Whether they’re riding the wind or toiling in conventional coal and gas plants, turbines harness mechanical energy to produce electrical power. But the heavy-duty materials in turbines are vulnerable to high temperatures and pressures and even chemical corrosion.
“Many materials cannot withstand high temperatures or high pressures, and they break,” says Rajiv Kalia, a computational physicist at the University of Southern California. “Cracks form and fractures occur.”
Kalia and colleagues use large-scale computations to design advanced materials that can heal themselves. Such materials would last longer and could reduce power plant shutdowns and repair downtime.
The critical challenge is finding and healing cracks before they cause a material to fail, Kalia says. So his team designs materials that use embedded nanoparticles as healing agents. The nanoparticles melt from stress-induced heat as materials crack. As cracks grow, the melting nanoparticles can flow into the fissures and mend them.
Finding the right combination of structural material and nanoparticles is difficult. Chemists and material scientists couldn’t possibly test all the possible combinations in the laboratory, and the time and materials would be prohibitively expensive.
Kalia and his team instead use parallel computing to investigate self-healing material combinations. They’re tapping an allocation of 180 million processor hours on Mira, Argonne National Laboratory’s IBM Blue Gene/Q supercomputer, through the Department of Energy’s INCITE (Innovative and Novel Computational Impact on Theory and Experiment) program.
Combining computational detail with long-duration chemistry leads to enormous calculations.
Kalia and his colleagues have used computational simulations to develop alumina ceramics – synthetic aluminum oxides – sturdier than those used in turbines. Although alumina can withstand high temperatures, it’s relatively brittle. When a crack forms, it moves through the material quickly, Kalia says. He and colleagues first simulated crack propagation in alumina alone to better understand how they might stop it.
Now the team is running a new simulation examining ways to heal cracks in alumina using embedded silicon carbide nanoparticles. As cracks form, a stress field moves through the material. As that field encounters a nanoparticle, the heat generated oxidizes its surface, changing it to silicon dioxide, also known as silica, the primary component in glass and many other ceramic materials. Once oxidized, the silica melts and flows into the crack. In addition, the toughness of silicon carbide remaining in the nanoparticles’ cores can deflect the crack’s strain energy, Kalia says.
The team’s simulations examine these materials at the level of billions of single atoms, using methods based on quantum mechanics and the computational principles of density functional theory. These tools yield a finely detailed picture of the behavior of each atom as it experiences mechanical stress. But researchers also need to understand how whole molecules and even nanoparticles interact inside these materials. So Kalia and his team use molecular dynamics calculations to understand the behavior and interactions of larger, micrometer-sized structures.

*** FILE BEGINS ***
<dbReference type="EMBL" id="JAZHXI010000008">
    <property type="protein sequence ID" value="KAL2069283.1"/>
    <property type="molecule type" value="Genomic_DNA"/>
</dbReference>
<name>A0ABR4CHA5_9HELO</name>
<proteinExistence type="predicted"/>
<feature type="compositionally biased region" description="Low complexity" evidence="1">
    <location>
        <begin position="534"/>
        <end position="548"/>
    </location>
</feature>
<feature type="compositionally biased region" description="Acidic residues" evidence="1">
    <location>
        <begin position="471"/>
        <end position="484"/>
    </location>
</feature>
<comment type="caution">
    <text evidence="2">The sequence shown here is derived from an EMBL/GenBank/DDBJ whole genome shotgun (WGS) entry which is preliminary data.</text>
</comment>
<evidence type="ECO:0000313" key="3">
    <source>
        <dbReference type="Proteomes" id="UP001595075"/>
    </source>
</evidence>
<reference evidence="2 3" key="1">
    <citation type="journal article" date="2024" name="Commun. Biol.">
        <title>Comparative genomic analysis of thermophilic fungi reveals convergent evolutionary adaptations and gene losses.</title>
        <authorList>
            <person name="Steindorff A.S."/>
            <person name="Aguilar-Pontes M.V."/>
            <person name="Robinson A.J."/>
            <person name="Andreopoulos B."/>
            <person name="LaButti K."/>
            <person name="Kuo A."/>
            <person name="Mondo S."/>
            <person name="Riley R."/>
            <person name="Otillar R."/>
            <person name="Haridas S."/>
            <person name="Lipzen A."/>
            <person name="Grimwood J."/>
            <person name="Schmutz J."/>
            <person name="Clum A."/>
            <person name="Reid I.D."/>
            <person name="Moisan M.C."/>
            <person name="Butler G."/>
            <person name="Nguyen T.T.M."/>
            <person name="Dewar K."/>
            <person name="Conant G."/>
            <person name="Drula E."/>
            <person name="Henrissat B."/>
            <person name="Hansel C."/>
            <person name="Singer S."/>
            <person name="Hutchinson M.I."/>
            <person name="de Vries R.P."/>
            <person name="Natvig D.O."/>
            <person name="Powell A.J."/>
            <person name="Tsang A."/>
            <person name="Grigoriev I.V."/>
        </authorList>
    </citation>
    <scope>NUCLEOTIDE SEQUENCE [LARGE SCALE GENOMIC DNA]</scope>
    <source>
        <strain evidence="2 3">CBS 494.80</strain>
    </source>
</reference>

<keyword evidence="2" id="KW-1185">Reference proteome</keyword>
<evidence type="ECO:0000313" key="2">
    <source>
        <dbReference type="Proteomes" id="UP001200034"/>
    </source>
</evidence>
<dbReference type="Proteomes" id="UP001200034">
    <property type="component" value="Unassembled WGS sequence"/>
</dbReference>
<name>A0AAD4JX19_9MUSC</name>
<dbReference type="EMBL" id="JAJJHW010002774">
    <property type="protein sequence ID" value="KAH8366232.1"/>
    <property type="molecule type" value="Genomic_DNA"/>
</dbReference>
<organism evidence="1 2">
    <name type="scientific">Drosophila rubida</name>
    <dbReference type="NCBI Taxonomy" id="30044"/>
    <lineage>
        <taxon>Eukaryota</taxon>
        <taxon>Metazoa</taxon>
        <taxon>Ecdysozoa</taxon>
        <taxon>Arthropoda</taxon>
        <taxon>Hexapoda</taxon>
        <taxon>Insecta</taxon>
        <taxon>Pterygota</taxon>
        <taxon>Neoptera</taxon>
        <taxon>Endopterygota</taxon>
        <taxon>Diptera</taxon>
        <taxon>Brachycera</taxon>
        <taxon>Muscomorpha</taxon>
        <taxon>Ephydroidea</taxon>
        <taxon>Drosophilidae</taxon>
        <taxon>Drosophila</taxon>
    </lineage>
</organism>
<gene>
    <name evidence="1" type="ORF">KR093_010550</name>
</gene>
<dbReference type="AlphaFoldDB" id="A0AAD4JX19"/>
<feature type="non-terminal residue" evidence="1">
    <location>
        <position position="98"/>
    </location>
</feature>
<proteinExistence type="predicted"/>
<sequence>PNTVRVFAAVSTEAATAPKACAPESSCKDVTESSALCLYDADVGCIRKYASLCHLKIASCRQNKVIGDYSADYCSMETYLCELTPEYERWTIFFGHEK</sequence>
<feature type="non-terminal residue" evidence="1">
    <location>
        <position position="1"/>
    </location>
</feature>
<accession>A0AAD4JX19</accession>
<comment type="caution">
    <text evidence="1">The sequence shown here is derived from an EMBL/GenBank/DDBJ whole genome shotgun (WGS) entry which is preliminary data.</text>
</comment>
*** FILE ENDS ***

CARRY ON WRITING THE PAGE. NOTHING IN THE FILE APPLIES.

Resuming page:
The team also is following these interactions over long periods – or at least long as chemical reactions go. Many such simulations examine changes happening in femtoseconds – vanishingly short periods. But Kalia’s team has designed simulations that are a billion times longer, in microseconds.
Combining computational detail with long-duration chemistry leads to enormous calculations requiring petascale computing resources. Even on a powerful machine like Mira, such calculations take three to six months. Notes Kalia, “We do some of the largest simulations in the world.”
This computational work helps support laboratory research on new ceramic materials. Kalia maintains active partnerships with experimental researchers and bases simulations on experimental data; in turn, their collaborators use computational findings to plan new laboratory tests.
Just as stress can fracture ceramic materials, chemicals – even oxygen in the air – can cause metals to break down. In their next simulations, Kalia and his colleagues will apply the same principles they’ve used to examine self-healing materials to develop metal coatings that prevent corrosion.
The structure of aluminum and many other metals contains tiny pores, roughly a micrometer in diameter, Kalia says. Such spaces offer pockets for packing chemicals that prevent the metals’ chemical reactions with oxygen and other damaging molecules.
One promising anti-corrosion chemical is 2-mercaptobenzothiazole, a compound also used in rubber vulcanization. This compound protects the metals from damage, but researchers don’t precisely understand how. Computation could help them work out those details.
Although they’re focused on structural materials, what Kalia and his team learn about coatings in porous and mesoporous metals could have applications in other areas. For example, many biomedical researchers are interested in using porous chemicals to deliver drugs directly to diseased cells.